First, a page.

While climbing the grade with this message displayed, the vehicle speed may be reduced until the engine can recover the battery state of charge to a normal level. See “Mountain Mode” under Driver Selected Operating Modes
Essentially, the battery has a certain reserve amount that allows for full power in most conditions, but can be depleted when climbing hills or from cold weather. This message is displayed when that reserve is depleted. If you're not seeing this message then there's enough reserve to maintain full performance, which is why the vehicle performs the same even when the battery is "empty."
 

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This section from the Volt's owner's manual is instructive:



Essentially, the battery has a certain reserve amount that allows for full power in most conditions, but can be depleted when climbing hills or from cold weather. This message is displayed when that reserve is depleted. If you're not seeing this message then there's enough reserve to maintain full performance, which is why the vehicle performs the same even when the battery is "empty."
This makes sense. The Volt has a 18.4kwh battery but only something like 14kwh is actually usable on a normal basis. The software probably lets you tap into some of that remaining ~4kwh before reducing propulsion.
 

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[Unfortunately] I have read every post in this thread...

I was enjoying all speculation until I saw ppl suggesting the Prime could be between 45-50k. Personally, that would completely turn me away at that price point as the tax credit would 'feel' non-existent. Hard to dish out 45k+ on a RAV4 when a couple Cybertruck trims are supposedly starting below that and just above that same price. Hopefully the Tesla CT pricing helps keep prices of PHEV/EV competition in check.

Many ppl here have made some good points for all sides of the cost argument...I'm going to remain hopeful that it doesn't break $42,900 fingers crossed
 

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42,900 would be a steal considering the $7500 rebate. That would literally make all the other car manufacturers shake in their boots.

Before I leased my Forester (Premium trim, one up from basemodel for those not familiar with Subaru), I did consider a Touring (top trim) or similarly equipped Limited (one down from top). These push nearly $40,000 - so if the Prime comes in at $35000 after rebate, that’s a big deal.

I’m trying to think if it’s worth it or not for my specific circumstance. I can always buy out my lease at the end, it’s a good car, my only complaint is that it’s not a hybrid (so the fuel economy in the city is not that great) and it doesn’t have Auto Lane Centering for highway jogs. (Has Lane Keep Assist though...)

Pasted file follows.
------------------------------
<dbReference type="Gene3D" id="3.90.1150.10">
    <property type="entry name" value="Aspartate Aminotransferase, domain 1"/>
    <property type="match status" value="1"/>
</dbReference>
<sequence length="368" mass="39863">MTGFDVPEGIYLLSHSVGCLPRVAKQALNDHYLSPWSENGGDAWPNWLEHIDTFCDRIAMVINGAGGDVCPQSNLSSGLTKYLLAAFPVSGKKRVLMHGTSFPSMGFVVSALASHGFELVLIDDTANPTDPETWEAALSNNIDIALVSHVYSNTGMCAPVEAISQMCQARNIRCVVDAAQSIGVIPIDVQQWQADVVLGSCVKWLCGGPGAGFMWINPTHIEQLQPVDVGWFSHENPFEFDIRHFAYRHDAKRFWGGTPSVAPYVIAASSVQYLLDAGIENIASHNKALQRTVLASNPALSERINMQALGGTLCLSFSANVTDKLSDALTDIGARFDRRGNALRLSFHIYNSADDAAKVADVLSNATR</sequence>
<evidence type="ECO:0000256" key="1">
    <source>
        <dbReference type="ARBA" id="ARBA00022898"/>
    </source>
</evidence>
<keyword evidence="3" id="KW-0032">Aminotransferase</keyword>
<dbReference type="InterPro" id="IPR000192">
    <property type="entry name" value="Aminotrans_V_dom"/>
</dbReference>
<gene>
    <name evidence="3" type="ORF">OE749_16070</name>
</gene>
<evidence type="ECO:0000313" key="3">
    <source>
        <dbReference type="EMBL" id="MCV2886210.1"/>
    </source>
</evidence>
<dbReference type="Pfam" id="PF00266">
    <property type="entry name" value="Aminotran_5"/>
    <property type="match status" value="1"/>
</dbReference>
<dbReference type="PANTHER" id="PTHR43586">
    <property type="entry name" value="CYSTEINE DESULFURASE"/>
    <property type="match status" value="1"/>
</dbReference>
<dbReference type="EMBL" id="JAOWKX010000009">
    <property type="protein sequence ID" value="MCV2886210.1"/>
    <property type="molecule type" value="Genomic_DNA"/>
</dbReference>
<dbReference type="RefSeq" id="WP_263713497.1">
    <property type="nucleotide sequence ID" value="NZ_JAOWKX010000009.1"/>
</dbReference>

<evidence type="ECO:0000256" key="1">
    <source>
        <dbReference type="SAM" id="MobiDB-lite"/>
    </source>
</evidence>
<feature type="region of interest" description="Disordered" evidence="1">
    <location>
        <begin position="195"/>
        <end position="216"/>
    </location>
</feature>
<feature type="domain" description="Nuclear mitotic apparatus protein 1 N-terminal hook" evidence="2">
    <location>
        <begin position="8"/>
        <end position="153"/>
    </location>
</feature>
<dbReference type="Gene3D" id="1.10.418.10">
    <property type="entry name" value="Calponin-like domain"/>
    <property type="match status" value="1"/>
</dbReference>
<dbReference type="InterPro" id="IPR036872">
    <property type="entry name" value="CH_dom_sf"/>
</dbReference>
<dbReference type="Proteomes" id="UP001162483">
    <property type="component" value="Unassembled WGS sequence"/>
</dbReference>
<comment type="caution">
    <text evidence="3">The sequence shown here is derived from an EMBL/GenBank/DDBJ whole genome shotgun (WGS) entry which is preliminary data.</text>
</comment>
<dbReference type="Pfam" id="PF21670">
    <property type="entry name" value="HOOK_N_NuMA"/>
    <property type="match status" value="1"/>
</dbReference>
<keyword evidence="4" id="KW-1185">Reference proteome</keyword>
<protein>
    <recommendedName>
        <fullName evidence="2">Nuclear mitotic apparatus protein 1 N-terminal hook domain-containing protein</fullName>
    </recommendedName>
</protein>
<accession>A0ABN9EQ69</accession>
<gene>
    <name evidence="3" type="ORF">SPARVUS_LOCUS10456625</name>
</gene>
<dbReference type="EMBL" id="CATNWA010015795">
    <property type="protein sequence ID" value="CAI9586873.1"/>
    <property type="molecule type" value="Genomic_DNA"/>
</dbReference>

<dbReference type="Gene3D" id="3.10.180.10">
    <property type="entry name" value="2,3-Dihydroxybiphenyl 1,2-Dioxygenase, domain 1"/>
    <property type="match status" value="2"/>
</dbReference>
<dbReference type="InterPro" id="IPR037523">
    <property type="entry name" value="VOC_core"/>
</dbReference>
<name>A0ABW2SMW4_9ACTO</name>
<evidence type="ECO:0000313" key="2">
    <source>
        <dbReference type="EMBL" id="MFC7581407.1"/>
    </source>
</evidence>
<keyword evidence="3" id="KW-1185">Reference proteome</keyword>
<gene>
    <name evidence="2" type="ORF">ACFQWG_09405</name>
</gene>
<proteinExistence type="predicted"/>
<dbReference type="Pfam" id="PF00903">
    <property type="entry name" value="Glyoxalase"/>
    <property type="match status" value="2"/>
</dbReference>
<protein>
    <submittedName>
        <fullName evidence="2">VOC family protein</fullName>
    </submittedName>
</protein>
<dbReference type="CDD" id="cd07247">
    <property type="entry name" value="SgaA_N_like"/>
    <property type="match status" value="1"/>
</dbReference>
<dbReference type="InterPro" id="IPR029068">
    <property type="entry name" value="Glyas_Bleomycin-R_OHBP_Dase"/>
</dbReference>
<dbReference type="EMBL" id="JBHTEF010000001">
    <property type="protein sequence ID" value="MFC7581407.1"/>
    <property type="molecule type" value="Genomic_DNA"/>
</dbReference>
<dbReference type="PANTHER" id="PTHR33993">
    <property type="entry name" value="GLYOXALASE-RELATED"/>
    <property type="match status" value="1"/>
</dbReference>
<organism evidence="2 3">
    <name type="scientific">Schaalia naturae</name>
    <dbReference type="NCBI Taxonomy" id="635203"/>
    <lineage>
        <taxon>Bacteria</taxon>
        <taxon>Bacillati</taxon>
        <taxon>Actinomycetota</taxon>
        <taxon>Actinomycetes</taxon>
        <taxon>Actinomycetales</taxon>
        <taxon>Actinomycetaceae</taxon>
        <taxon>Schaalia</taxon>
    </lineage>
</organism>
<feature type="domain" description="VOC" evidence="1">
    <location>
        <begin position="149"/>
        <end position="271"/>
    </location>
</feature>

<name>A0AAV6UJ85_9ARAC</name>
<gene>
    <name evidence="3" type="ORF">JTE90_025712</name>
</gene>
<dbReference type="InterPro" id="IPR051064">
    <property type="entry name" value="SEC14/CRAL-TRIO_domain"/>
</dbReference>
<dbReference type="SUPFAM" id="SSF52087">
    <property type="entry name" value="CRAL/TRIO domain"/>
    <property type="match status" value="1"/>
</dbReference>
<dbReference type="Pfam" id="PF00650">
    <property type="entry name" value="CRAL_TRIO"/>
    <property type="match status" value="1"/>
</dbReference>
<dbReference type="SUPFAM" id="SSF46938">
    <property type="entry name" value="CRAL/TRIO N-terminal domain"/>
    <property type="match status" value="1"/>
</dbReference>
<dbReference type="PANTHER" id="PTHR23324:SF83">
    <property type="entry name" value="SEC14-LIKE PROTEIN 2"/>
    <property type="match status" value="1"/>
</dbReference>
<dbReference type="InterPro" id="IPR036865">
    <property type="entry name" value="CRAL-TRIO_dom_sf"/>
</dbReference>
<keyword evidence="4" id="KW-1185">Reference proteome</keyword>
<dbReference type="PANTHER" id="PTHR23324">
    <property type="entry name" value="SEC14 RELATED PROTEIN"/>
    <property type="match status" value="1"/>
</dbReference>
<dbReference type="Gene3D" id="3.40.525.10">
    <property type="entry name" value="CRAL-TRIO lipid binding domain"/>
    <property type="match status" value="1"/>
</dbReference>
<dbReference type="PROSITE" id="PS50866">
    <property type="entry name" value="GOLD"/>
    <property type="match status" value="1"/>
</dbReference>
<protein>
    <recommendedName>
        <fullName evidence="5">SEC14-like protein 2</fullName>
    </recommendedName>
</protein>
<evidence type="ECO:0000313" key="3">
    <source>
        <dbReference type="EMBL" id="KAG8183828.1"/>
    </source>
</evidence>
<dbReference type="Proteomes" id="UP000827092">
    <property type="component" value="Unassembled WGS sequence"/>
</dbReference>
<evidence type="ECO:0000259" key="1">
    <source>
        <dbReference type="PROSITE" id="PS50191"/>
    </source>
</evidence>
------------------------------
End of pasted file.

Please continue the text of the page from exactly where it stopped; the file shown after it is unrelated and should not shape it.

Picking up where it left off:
But we are looking at a situation specific to me though, since if I bought a Prime it would be essentially paying “x” - (18500+7500) which is my lease buyout plus tax credit.

Since the RAV has all the “constraints” of a ICE car, I’m not sure I can justify the hypothetical 45-50k price over it. Everything else would be the same as my Subaru except the gas mileage which would be doubled (ish) in city.

it would take me a long time to make up the difference in fuel costs - even if it was double mileage. We are talking around 1.25-1.50 per gallon which is in reality $15ish dollars per week or $60 per month.

it would take an absurdly long time to make up that difference of $25000 worth of fuel at that rate. Might have to go all in on Tesla at this point.
 

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I would love to pay $42,900-tax credit for XSE trim, but I am being realistic they will price it somewhere between Mitsubishi PHEV GT $41.5k and Tesla Y mid range AWD $52k where both don't have full federal tax credit, so even with price range of $45k-$50k it would undercut competition with tax credit.
 

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[Unfortunately] I have read every post in this thread...

I was enjoying all speculation until I saw ppl suggesting the Prime could be between 45-50k. Personally, that would completely turn me away at that price point as the tax credit would 'feel' non-existent. Hard to dish out 45k+ on a RAV4 when a couple Cybertruck trims are supposedly starting below that and just above that same price. Hopefully the Tesla CT pricing helps keep prices of PHEV/EV competition in check.

Many ppl here have made some good points for all sides of the cost argument...I'm going to remain hopeful that it doesn't break $42,900 fingers crossed
The majority of folks on this forum and other non-Toyota forums feel that $45k is their personal cap and that it will also be Toyota's. We all have to remember it's still just a RAV4 underneath. While it WILL make nearly the perfect daily driver, it still lacks the feel of other cars in the $50k range.
 

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To be honest Toyota has always lacked the feel of cars in the same price range and even lower and the reason I've always avoided them yet they sell well, hold their value and been reliable.
 

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To be honest Toyota has always lacked the feel of cars in the same price range and even lower and the reason I've always avoided them yet they sell well, hold their value and been reliable.
Agreed. I've owned a number of cars and have always cross-shopped Toyota but never bought. Prelude vs Celica, Forester 2.5t vs RAV4 v6, CX-5 vs RAV4, BMW vs Lexus. This Prime just looks like it's going to be too good to pass up, and well ahead of everything in its class this time. I'm trying not to walk into a Toyota dealership and reserve one.